We are considering a serialization approach for our scala-based Akka Persistence app. We consider it likely that our persisted events will "evolve" over time, so we want to support schema evolution, and are considering Avro first.

We'd like to avoid including the full schema with every message. However, for the foreseeable future, this Akka Persistence app is the only app that will be serializing and deserializing these messages, so we don't see a need for a separate schema registry.

Checking the docs for avro and the various scala libs, I see ways to include the schema with messages, and also how to use it "schema-less" by using a schema registry, but what about the in-between case? What's the correct approach for going schema-less, but somehow including an identifier to be able to look up the correct schema (available in the local deployed codebase) for the deserialized object? Would I literally just create a schema that represents my case class, but with an additional "identifier" field for schema version, and then have some sort of in-memory map of identifier->schema at runtime?

Also, is the correct approach to have one serializer/deserialize class for each version of the schema, so it knows how to translate every version to/from the most recent version?

Finally, are there recommendations on how to unit-test schema evolutions? For instance, store a message in akka-persistence, then actually change the definition of the case class, and then kill the actor and make sure it properly evolves. (I don't see how to change the definition of the case class at runtime.)

1 Answer 1


After spending more time on this, here are the answers I came up with.

Using avro4s, you can use the default data output stream to include the schema with every serialized message. Or, you can use the binary output stream, which simply omits the schema when serializing each message. ('binary' is a bit of a misnomer here since all it does is omit the schema. In either case it is still an Array[Byte].)

Akka itself supplies a Serializer trait or a SerializerWithStringManifest trait, which will automatically include a field for a "schema identifier" in the object of whatever you serialize. So when you create your custom serializer, you can extend the appropriate trait, define your schema identifier, and use the binary output stream. When those techniques are combined, you'll successfully be using schema-less serialization while including a schema identifier.

One common technique is to "fingerprint" your schema - treat it as a string and then calculate its digest (MD5, SHA-256, whatever). If you construct an in-memory map of fingerprint to schema, that can serve as your application's in-memory schema registry.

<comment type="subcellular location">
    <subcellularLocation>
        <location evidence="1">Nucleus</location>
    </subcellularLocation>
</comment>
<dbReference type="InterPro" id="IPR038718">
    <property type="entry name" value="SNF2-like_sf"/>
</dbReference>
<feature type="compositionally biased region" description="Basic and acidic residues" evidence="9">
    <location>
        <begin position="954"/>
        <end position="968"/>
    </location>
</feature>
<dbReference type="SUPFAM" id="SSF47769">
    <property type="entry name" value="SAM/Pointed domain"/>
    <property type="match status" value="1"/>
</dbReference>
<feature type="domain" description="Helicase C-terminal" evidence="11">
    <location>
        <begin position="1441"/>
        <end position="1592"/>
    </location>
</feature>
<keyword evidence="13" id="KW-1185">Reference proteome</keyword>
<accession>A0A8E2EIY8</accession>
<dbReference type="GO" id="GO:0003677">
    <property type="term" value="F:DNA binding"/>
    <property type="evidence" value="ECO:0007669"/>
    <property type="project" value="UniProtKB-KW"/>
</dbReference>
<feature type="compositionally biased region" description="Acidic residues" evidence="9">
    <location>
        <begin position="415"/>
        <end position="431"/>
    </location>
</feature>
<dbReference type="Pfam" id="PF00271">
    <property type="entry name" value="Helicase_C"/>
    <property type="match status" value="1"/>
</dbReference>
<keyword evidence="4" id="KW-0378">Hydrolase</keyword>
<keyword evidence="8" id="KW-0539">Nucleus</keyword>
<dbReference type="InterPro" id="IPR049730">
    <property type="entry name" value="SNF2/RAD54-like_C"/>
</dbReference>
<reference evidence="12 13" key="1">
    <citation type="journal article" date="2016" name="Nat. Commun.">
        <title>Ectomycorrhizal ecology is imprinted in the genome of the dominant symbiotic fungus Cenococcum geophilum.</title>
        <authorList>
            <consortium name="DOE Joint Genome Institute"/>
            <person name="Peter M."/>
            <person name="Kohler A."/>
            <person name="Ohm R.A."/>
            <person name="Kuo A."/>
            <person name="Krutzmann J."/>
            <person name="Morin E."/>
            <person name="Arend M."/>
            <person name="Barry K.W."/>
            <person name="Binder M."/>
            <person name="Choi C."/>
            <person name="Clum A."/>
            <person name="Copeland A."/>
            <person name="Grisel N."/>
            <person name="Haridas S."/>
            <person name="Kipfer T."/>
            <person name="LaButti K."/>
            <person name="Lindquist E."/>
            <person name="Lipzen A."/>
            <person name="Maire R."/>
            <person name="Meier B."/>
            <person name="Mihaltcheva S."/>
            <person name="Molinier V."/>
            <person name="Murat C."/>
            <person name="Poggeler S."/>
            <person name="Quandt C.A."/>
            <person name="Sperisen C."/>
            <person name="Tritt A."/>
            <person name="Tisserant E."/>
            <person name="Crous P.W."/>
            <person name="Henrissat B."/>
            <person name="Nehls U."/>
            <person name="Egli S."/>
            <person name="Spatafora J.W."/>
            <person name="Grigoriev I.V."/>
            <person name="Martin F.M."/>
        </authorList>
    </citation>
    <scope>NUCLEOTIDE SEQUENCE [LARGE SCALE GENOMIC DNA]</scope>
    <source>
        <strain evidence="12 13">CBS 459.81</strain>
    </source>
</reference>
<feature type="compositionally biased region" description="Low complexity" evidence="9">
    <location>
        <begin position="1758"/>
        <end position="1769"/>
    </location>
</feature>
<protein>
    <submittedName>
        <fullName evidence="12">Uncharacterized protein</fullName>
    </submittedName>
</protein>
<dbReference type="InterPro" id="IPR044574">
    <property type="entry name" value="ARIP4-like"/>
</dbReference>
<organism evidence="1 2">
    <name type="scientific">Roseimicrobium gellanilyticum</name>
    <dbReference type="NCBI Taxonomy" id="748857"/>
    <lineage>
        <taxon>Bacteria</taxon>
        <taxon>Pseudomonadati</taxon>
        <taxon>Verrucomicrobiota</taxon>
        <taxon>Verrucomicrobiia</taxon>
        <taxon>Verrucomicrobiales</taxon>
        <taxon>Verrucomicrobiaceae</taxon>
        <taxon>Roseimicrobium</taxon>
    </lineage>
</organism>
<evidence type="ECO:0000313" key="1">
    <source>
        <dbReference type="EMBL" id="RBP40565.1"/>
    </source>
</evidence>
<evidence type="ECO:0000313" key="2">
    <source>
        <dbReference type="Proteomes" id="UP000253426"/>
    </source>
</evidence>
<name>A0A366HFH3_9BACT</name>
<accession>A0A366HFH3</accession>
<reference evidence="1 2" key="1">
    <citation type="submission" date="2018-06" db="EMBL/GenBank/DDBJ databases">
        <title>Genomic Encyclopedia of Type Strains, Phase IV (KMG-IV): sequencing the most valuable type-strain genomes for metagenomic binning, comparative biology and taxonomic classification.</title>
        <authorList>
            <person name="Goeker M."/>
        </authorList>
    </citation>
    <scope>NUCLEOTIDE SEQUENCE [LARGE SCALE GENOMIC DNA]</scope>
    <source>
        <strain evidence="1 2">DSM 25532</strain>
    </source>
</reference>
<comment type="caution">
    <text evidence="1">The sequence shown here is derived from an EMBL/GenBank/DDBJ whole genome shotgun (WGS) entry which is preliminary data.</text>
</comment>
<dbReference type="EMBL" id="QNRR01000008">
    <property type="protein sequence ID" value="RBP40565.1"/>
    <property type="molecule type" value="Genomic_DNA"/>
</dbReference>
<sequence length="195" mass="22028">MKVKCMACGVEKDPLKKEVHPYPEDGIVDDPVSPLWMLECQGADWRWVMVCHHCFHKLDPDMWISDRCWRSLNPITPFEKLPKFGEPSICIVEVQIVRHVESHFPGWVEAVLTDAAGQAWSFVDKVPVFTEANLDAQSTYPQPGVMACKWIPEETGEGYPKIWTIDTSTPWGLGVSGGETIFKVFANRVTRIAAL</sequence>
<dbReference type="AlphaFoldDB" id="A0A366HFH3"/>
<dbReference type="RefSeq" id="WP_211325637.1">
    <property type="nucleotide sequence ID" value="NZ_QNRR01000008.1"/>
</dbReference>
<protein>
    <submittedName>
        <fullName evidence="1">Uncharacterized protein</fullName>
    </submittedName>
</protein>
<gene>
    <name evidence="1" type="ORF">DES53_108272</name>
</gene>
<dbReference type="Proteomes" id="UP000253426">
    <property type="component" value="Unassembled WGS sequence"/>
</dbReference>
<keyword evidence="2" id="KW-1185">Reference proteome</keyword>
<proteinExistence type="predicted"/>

So then when deserializing, your incoming object will have the schema identifier of the schema that was used to serialize it (the "writer"). While deserializing, you should know the identifier of the schema to use to deserialize it (the "reader"). Avro4s supports a way for you to specify both using a builder pattern, so avro can translate the object from the old format to the new. That's how you support "schema evolution". Because of how that works, you don't need a separate serializer for each schema version. Your custom serializer will know how to evolve your objects, because that's the part that Avro gives you for free.

As for unit testing, your best bet is exploratory testing. Actually define multiple versions of a case class in your test, and multiple accompanying versions of its schema, and then explore how Avro works by writing tests that will evolve an object between different versions of that schema.

Unfortunately that won't be directly relevant to the code you are writing, because it's hard to simulate actually changing the code you are testing as you test it.

I developed a prototype that demonstrates several of these answers, and it's available on github. It uses avro, avro4s, and akka persistence. For this one, I demonstrated a changing codebase by actually changing it across commits - you'd check out commit #1, run the code, then move to commit #2, etc. It runs against cassandra so it will demonstrate replaying events that need to be evolved using new schema, all without using an external schema registry.

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